File No. 861.00/3115

The Consul General at Irkutsk (Harris) to the Secretary of State1


159. For Department’s attention and consideration. Following message received through courier by Vice Consul, Ekaterinburg, from Ambassador Francis:2

To liberty-loving Poles: As American Ambassador representing a free people I appeal to you to make every effort to throw off German yoke. The President of the United States before America came into the war expressed the sentiment of the American people when he said, “Poland should be free and independent.” America is unselfishly waging a war for humanity against force, for the right of all people to govern themselves, for every nation great and small to have free access to the seas, and Poland is not only included in America’s roster of nations but was the first named. Czecho-Slovaks and Jugo-Slavs have also been recognized by my government as Allies and American troops are advancing from Archangel and Vladivostok to reinforce the valiant soldiers who are now so courageously struggling with armed German and Austrian war prisoners and Bolsheviks under German and Austrian officers. Do not lose hope. Do not be discouraged; The Allied forces are achieving great victories on the western front. America will never lay down her arms until an enduring peace is secured. Francis, American Ambassador, Archangel.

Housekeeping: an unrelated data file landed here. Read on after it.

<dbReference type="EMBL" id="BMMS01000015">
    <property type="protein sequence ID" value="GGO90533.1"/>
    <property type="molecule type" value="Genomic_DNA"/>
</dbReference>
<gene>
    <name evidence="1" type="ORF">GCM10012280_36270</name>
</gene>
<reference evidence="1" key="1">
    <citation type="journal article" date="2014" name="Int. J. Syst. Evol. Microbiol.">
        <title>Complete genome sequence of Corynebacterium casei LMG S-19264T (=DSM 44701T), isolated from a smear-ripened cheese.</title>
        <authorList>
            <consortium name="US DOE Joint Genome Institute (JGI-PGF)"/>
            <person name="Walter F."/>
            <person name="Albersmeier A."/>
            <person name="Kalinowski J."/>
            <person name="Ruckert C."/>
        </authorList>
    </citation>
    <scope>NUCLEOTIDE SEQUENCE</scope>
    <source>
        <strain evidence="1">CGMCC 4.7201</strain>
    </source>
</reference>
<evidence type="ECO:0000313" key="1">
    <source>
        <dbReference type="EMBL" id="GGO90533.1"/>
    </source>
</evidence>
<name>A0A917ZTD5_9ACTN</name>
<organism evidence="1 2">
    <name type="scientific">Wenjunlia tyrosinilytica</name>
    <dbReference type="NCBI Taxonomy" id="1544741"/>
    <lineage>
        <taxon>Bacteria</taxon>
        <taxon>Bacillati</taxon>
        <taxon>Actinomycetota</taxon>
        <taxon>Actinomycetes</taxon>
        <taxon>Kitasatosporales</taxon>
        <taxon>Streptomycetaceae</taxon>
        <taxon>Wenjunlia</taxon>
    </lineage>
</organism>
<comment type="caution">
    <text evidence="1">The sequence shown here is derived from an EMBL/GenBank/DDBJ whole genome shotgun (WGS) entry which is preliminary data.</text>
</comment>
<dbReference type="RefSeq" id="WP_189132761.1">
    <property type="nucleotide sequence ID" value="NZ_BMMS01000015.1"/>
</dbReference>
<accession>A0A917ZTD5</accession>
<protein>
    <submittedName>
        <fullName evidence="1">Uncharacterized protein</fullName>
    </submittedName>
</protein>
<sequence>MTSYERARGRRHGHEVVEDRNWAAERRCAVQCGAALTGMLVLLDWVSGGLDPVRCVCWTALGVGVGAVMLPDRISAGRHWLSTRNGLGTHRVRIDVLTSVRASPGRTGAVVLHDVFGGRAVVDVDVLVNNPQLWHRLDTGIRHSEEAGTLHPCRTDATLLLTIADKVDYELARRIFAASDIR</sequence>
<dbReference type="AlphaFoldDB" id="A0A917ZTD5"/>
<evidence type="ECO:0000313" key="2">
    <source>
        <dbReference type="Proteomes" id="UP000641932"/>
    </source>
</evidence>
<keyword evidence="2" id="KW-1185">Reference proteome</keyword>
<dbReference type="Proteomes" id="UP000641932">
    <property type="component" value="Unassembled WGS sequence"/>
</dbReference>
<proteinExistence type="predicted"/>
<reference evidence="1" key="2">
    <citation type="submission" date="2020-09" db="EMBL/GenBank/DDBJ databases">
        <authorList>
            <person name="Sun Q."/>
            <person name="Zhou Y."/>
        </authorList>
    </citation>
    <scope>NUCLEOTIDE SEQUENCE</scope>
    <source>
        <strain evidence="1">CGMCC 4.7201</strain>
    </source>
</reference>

Unfortunately Vice Consul at Ekaterinburg, without referring matter to me or consulting me, caused this message to be published. That part referring to American military assistance to the Czechs from Vladivostok is directly at variance with the Department’s instructions to me and has made a disagreeable impression among the Czechs, as it would appear that there is lack of harmony among the Americans. Acknowledge by telegraph.

  1. Sent via the Legation in China.
  2. A text of this message, in practically identical words, was enclosed in the Ambassador’s despatch No. 1213, Sept. 10–12, received Oct. 1 (File No. 861.00/2847).